The federal judge who issued the broadest injunction against President Donald Trump’s travel ban executive order seems irked by confusing statements from the White House and Justice Department lawyers about the replacement Trump has promised to issue.
Seattle-based U.S. District Court Judge James Robart indicated in an order Friday that he agrees with challengers of the first ban that statements from Trump and his aides seem to be at odds with government attorneys’ promises that a new order will “rescind” the old one.
“Plaintiffs cite numerous contradictory statements by President Trump and others in his administration to the effect that they will continue to defend the Executive Order at issue in this litigation in addition to issuing a new Executive Order,” wrote Robart. “The court understands Plaintiffs’ frustrations concerning statements emanating from President Trump’s administration that seemingly contradict representations of the federal government’s lawyers in this and other litigation before the court.”
A Justice Department spokeswoman declined to comment on the judge’s order.
Acting on a lawsuit brought by the states of Washington and Minnesota, Robart blocked Trump’s first travel ban order last month. However, the new order from the judge came in a separate, private class-action lawsuit filed by individuals in Washington state claiming to be impacted by Trump’s original order banning travel to the U.S. by citizens of seven majority-Muslim nations.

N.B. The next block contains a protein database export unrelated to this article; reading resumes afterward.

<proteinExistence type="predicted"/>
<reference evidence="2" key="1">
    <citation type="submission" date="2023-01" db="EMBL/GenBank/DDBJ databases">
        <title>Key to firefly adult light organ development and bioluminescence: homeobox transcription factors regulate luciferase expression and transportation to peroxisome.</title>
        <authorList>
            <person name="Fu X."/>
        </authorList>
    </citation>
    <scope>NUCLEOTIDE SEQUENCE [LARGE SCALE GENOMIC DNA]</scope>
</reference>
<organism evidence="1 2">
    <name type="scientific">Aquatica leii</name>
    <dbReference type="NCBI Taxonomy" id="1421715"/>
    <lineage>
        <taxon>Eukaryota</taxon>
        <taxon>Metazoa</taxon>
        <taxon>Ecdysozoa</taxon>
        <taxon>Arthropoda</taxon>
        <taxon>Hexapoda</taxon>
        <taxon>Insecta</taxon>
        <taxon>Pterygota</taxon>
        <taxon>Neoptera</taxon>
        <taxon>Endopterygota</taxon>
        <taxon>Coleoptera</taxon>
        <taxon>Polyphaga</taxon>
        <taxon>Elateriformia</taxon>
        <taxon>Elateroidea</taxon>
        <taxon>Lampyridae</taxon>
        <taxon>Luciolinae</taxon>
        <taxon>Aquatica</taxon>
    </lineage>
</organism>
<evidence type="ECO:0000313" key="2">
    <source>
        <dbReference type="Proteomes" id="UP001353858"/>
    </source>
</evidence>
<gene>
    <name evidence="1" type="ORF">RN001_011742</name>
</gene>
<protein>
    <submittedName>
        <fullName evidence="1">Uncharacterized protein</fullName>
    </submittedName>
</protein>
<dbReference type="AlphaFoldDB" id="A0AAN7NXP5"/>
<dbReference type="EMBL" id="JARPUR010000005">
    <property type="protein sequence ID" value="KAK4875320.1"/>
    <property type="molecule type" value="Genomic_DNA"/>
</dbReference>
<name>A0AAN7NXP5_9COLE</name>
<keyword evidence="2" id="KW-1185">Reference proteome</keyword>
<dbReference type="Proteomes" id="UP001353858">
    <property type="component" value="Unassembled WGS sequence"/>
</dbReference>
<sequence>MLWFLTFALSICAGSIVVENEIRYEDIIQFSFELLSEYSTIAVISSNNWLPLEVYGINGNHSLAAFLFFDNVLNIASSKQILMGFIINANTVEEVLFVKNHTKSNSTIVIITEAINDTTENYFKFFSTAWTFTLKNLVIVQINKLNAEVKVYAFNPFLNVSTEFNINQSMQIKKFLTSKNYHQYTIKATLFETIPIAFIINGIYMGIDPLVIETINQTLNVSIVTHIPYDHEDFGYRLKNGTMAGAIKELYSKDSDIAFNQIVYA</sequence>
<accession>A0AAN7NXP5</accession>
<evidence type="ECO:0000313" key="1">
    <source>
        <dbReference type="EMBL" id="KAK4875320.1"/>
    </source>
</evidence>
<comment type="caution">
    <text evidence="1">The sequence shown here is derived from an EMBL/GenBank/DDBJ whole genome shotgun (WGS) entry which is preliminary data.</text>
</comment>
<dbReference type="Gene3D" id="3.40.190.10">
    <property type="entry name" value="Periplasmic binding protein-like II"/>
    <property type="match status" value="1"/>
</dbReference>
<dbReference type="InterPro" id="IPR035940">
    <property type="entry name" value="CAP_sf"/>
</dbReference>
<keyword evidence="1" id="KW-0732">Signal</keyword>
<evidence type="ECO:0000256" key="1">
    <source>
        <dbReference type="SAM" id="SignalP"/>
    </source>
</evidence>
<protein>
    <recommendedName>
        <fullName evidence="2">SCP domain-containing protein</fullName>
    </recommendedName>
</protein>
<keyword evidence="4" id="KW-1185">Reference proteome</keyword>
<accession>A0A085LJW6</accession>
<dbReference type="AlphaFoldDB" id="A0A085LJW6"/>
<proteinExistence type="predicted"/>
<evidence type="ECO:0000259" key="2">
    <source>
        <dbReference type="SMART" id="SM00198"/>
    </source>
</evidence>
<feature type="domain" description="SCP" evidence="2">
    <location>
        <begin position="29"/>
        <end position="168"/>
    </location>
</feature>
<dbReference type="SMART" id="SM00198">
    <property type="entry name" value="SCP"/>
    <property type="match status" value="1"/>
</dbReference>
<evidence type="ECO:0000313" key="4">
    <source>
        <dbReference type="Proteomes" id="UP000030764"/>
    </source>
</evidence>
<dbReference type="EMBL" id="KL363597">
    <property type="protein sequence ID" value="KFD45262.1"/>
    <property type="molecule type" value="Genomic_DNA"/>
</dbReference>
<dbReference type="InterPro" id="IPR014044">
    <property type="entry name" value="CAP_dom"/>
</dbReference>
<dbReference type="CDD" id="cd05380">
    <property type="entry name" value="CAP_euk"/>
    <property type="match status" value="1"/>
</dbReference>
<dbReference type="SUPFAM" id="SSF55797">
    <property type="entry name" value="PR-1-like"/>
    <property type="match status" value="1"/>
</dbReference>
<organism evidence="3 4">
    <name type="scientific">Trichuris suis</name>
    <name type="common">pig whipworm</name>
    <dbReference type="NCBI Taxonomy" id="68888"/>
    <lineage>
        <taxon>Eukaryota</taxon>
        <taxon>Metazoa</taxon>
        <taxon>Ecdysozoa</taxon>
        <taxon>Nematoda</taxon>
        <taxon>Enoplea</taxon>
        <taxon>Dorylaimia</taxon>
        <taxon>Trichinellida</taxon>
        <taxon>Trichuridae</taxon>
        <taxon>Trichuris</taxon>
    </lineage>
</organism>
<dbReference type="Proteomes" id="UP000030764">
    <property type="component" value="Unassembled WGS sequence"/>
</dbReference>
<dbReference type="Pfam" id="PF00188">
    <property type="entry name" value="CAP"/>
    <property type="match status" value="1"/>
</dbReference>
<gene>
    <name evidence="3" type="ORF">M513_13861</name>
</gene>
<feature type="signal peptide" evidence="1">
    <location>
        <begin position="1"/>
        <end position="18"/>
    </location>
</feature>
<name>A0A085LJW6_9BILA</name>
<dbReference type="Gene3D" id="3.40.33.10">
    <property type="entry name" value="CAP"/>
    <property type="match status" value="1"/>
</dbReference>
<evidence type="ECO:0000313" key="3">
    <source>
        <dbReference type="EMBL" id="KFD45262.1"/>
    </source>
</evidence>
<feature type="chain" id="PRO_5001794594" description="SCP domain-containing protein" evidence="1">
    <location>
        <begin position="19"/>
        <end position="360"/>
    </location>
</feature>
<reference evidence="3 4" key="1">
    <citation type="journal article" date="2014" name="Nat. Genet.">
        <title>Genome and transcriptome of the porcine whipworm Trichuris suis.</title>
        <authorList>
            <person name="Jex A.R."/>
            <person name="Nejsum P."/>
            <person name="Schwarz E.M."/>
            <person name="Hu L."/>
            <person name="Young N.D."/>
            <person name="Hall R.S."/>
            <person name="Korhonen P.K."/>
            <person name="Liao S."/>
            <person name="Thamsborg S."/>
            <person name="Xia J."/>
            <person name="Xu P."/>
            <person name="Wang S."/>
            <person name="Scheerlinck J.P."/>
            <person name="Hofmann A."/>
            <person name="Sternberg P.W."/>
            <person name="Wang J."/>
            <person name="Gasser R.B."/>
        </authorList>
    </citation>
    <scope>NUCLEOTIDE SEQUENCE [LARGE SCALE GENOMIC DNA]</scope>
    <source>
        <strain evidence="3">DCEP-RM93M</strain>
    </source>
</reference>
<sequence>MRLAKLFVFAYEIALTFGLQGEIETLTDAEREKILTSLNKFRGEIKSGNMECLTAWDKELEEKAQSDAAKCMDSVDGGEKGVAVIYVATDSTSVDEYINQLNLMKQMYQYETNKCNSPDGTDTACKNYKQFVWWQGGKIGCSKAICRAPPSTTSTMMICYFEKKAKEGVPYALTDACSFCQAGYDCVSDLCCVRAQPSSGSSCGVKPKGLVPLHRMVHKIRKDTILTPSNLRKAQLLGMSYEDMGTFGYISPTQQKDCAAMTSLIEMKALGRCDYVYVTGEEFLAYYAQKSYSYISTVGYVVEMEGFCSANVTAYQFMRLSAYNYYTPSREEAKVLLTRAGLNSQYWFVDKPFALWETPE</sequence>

Soon after a federal appeals court turned down the government’s request to stay Robart’s order pending an appeal, Trump and his aides indicated that he would issue a second executive order designed to address some of the concerns set forth in the 9th Circuit Court of Appeals ruling.
The president and his aides have repeatedly indicated that the signing of a new order was imminent, but the event has yet to take place. One recent plan called for the order to be signed this past Wednesday at the Justice Department, administration sources said. That event was reportedly scuttled so that Trump could bask in positive reviews of his Tuesday night speech to Congress and the nation.
Now, the same officials who publicly indicated the order could be expected in the middle of the past week are declining to predict when it will be signed.
The substance of administration statements about the forthcoming order has also been confusing. Trump has said he plans to continue to defend the original order in court, even though Justice Department lawyers asked the 9th Circuit to vacate its ruling in the case once a new order is issued. And White House press secretary Sean Spicer told reporters last month that Trump would not rescind the original order, although government attorneys have told the courts that it would be rescinded.
Robart’s order Friday granted a two-week extension of a government filing deadline in the private lawsuit. The judge said that despite the contradictory information emanating from other parts of the administration, he “will continue to rely on the representations of the government’s attorneys, as officers of the court” that a new order is forthcoming that will replace and significantly revise Trump’s original Jan. 27 directive.
Robart is an appointee of President George W. Bush.